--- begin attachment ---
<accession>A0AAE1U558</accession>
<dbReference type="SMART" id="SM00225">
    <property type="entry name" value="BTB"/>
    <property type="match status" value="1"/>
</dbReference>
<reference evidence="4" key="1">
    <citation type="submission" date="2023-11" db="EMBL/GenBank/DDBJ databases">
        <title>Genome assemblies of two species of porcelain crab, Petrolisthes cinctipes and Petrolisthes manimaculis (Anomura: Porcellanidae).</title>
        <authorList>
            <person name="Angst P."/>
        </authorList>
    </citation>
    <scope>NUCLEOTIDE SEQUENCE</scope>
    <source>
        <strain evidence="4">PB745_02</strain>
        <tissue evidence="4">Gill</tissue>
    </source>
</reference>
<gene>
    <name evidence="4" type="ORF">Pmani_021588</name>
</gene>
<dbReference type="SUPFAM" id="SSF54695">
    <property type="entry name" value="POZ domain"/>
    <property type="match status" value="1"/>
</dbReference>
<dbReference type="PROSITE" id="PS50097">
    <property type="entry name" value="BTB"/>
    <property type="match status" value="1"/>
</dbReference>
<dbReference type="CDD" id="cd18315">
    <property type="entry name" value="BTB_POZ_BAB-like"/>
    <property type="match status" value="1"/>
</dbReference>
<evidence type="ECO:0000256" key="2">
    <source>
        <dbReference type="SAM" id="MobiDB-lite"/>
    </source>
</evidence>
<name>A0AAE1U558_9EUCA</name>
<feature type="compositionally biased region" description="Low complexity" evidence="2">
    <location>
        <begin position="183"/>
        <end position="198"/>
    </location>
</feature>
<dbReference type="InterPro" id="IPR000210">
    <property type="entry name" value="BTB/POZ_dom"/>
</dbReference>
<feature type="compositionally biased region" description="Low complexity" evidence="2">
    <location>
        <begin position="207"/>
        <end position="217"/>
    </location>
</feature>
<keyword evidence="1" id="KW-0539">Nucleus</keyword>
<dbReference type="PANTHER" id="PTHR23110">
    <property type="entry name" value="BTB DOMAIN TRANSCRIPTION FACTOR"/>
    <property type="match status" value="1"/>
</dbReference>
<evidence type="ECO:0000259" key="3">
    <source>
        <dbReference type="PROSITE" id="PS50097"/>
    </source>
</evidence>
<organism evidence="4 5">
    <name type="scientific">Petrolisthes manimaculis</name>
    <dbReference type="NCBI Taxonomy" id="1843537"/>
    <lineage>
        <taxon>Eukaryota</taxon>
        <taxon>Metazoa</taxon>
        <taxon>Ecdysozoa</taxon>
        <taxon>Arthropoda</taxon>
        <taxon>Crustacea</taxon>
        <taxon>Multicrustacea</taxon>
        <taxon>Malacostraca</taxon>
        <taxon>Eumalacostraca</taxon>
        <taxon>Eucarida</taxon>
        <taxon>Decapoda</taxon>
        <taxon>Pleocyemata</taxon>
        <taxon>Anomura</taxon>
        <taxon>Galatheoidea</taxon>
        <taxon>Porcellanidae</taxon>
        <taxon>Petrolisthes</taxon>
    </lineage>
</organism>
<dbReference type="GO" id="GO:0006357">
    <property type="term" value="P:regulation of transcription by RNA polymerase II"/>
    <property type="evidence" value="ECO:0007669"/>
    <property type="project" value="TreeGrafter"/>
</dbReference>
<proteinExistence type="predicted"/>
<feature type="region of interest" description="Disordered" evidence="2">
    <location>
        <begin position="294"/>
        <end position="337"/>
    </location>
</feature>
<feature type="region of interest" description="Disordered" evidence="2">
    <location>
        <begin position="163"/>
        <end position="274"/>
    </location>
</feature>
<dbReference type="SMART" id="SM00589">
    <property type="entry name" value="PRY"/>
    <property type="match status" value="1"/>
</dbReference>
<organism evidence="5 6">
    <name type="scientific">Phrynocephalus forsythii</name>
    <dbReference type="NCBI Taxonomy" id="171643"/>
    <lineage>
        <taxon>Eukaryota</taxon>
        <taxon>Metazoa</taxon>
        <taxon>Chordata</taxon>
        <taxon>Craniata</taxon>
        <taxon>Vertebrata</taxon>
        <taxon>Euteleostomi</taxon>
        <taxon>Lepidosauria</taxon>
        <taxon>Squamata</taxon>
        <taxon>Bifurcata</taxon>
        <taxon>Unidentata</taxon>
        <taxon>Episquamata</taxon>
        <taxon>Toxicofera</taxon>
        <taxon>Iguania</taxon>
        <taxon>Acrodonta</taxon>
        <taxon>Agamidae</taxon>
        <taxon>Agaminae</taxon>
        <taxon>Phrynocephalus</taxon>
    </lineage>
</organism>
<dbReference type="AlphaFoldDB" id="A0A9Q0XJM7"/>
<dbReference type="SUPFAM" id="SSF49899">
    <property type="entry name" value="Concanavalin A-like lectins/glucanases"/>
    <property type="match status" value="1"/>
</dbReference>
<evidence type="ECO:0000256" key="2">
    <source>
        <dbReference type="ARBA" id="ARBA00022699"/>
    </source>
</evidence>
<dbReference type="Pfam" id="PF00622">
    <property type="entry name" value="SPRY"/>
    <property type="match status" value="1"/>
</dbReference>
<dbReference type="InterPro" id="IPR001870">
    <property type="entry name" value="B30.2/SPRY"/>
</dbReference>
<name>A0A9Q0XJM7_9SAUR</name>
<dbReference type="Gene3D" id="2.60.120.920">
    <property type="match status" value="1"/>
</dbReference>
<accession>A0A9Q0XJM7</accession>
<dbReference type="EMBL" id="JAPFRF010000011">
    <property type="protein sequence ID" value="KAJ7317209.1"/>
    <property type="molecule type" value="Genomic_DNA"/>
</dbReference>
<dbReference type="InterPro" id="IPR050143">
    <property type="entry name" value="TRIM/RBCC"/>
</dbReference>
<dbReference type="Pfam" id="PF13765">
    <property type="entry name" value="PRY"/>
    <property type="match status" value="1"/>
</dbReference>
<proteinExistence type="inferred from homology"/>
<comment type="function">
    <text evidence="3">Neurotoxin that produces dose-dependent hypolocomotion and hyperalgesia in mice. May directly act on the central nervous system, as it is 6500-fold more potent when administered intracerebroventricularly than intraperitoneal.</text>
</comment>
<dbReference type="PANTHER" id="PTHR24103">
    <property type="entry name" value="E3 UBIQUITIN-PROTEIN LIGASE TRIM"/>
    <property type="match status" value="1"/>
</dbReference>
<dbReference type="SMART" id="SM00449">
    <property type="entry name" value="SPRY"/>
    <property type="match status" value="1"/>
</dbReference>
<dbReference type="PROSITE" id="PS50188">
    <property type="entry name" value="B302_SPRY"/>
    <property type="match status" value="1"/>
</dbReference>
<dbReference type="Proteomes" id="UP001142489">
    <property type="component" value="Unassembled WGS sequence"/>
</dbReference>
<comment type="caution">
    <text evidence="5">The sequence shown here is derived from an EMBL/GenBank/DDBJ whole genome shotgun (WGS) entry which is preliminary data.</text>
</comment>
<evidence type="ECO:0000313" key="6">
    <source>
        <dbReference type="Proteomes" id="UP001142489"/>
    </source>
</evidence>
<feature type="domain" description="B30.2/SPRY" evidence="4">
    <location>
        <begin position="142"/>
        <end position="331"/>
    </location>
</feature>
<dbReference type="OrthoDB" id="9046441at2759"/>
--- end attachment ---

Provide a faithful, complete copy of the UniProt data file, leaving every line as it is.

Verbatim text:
<accession>A0AAE1U558</accession>
<dbReference type="SMART" id="SM00225">
    <property type="entry name" value="BTB"/>
    <property type="match status" value="1"/>
</dbReference>
<reference evidence="4" key="1">
    <citation type="submission" date="2023-11" db="EMBL/GenBank/DDBJ databases">
        <title>Genome assemblies of two species of porcelain crab, Petrolisthes cinctipes and Petrolisthes manimaculis (Anomura: Porcellanidae).</title>
        <authorList>
            <person name="Angst P."/>
        </authorList>
    </citation>
    <scope>NUCLEOTIDE SEQUENCE</scope>
    <source>
        <strain evidence="4">PB745_02</strain>
        <tissue evidence="4">Gill</tissue>
    </source>
</reference>
<gene>
    <name evidence="4" type="ORF">Pmani_021588</name>
</gene>
<dbReference type="SUPFAM" id="SSF54695">
    <property type="entry name" value="POZ domain"/>
    <property type="match status" value="1"/>
</dbReference>
<dbReference type="PROSITE" id="PS50097">
    <property type="entry name" value="BTB"/>
    <property type="match status" value="1"/>
</dbReference>
<dbReference type="CDD" id="cd18315">
    <property type="entry name" value="BTB_POZ_BAB-like"/>
    <property type="match status" value="1"/>
</dbReference>
<evidence type="ECO:0000256" key="2">
    <source>
        <dbReference type="SAM" id="MobiDB-lite"/>
    </source>
</evidence>
<name>A0AAE1U558_9EUCA</name>
<feature type="compositionally biased region" description="Low complexity" evidence="2">
    <location>
        <begin position="183"/>
        <end position="198"/>
    </location>
</feature>
<dbReference type="InterPro" id="IPR000210">
    <property type="entry name" value="BTB/POZ_dom"/>
</dbReference>
<feature type="compositionally biased region" description="Low complexity" evidence="2">
    <location>
        <begin position="207"/>
        <end position="217"/>
    </location>
</feature>
<keyword evidence="1" id="KW-0539">Nucleus</keyword>
<dbReference type="PANTHER" id="PTHR23110">
    <property type="entry name" value="BTB DOMAIN TRANSCRIPTION FACTOR"/>
    <property type="match status" value="1"/>
</dbReference>
<evidence type="ECO:0000259" key="3">
    <source>
        <dbReference type="PROSITE" id="PS50097"/>
    </source>
</evidence>
<organism evidence="4 5">
    <name type="scientific">Petrolisthes manimaculis</name>
    <dbReference type="NCBI Taxonomy" id="1843537"/>
    <lineage>
        <taxon>Eukaryota</taxon>
        <taxon>Metazoa</taxon>
        <taxon>Ecdysozoa</taxon>
        <taxon>Arthropoda</taxon>
        <taxon>Crustacea</taxon>
        <taxon>Multicrustacea</taxon>
        <taxon>Malacostraca</taxon>
        <taxon>Eumalacostraca</taxon>
        <taxon>Eucarida</taxon>
        <taxon>Decapoda</taxon>
        <taxon>Pleocyemata</taxon>
        <taxon>Anomura</taxon>
        <taxon>Galatheoidea</taxon>
        <taxon>Porcellanidae</taxon>
        <taxon>Petrolisthes</taxon>
    </lineage>
</organism>
<dbReference type="GO" id="GO:0006357">
    <property type="term" value="P:regulation of transcription by RNA polymerase II"/>
    <property type="evidence" value="ECO:0007669"/>
    <property type="project" value="TreeGrafter"/>
</dbReference>
<proteinExistence type="predicted"/>
<feature type="region of interest" description="Disordered" evidence="2">
    <location>
        <begin position="294"/>
        <end position="337"/>
    </location>
</feature>
<feature type="region of interest" description="Disordered" evidence="2">
    <location>
        <begin position="163"/>
        <end position="274"/>
    </location>
</feature>
<dbReference type="SMART" id="SM00589">
    <property type="entry name" value="PRY"/>
    <property type="match status" value="1"/>
</dbReference>
<organism evidence="5 6">
    <name type="scientific">Phrynocephalus forsythii</name>
    <dbReference type="NCBI Taxonomy" id="171643"/>
    <lineage>
        <taxon>Eukaryota</taxon>
        <taxon>Metazoa</taxon>
        <taxon>Chordata</taxon>
        <taxon>Craniata</taxon>
        <taxon>Vertebrata</taxon>
        <taxon>Euteleostomi</taxon>
        <taxon>Lepidosauria</taxon>
        <taxon>Squamata</taxon>
        <taxon>Bifurcata</taxon>
        <taxon>Unidentata</taxon>
        <taxon>Episquamata</taxon>
        <taxon>Toxicofera</taxon>
        <taxon>Iguania</taxon>
        <taxon>Acrodonta</taxon>
        <taxon>Agamidae</taxon>
        <taxon>Agaminae</taxon>
        <taxon>Phrynocephalus</taxon>
    </lineage>
</organism>
<dbReference type="AlphaFoldDB" id="A0A9Q0XJM7"/>
<dbReference type="SUPFAM" id="SSF49899">
    <property type="entry name" value="Concanavalin A-like lectins/glucanases"/>
    <property type="match status" value="1"/>
</dbReference>
<evidence type="ECO:0000256" key="2">
    <source>
        <dbReference type="ARBA" id="ARBA00022699"/>
    </source>
</evidence>
<dbReference type="Pfam" id="PF00622">
    <property type="entry name" value="SPRY"/>
    <property type="match status" value="1"/>
</dbReference>
<dbReference type="InterPro" id="IPR001870">
    <property type="entry name" value="B30.2/SPRY"/>
</dbReference>
<name>A0A9Q0XJM7_9SAUR</name>
<dbReference type="Gene3D" id="2.60.120.920">
    <property type="match status" value="1"/>
</dbReference>
<accession>A0A9Q0XJM7</accession>
<dbReference type="EMBL" id="JAPFRF010000011">
    <property type="protein sequence ID" value="KAJ7317209.1"/>
    <property type="molecule type" value="Genomic_DNA"/>
</dbReference>
<dbReference type="InterPro" id="IPR050143">
    <property type="entry name" value="TRIM/RBCC"/>
</dbReference>
<dbReference type="Pfam" id="PF13765">
    <property type="entry name" value="PRY"/>
    <property type="match status" value="1"/>
</dbReference>
<proteinExistence type="inferred from homology"/>
<comment type="function">
    <text evidence="3">Neurotoxin that produces dose-dependent hypolocomotion and hyperalgesia in mice. May directly act on the central nervous system, as it is 6500-fold more potent when administered intracerebroventricularly than intraperitoneal.</text>
</comment>
<dbReference type="PANTHER" id="PTHR24103">
    <property type="entry name" value="E3 UBIQUITIN-PROTEIN LIGASE TRIM"/>
    <property type="match status" value="1"/>
</dbReference>
<dbReference type="SMART" id="SM00449">
    <property type="entry name" value="SPRY"/>
    <property type="match status" value="1"/>
</dbReference>
<dbReference type="PROSITE" id="PS50188">
    <property type="entry name" value="B302_SPRY"/>
    <property type="match status" value="1"/>
</dbReference>
<dbReference type="Proteomes" id="UP001142489">
    <property type="component" value="Unassembled WGS sequence"/>
</dbReference>
<comment type="caution">
    <text evidence="5">The sequence shown here is derived from an EMBL/GenBank/DDBJ whole genome shotgun (WGS) entry which is preliminary data.</text>
</comment>
<evidence type="ECO:0000313" key="6">
    <source>
        <dbReference type="Proteomes" id="UP001142489"/>
    </source>
</evidence>
<feature type="domain" description="B30.2/SPRY" evidence="4">
    <location>
        <begin position="142"/>
        <end position="331"/>
    </location>
</feature>
<dbReference type="OrthoDB" id="9046441at2759"/>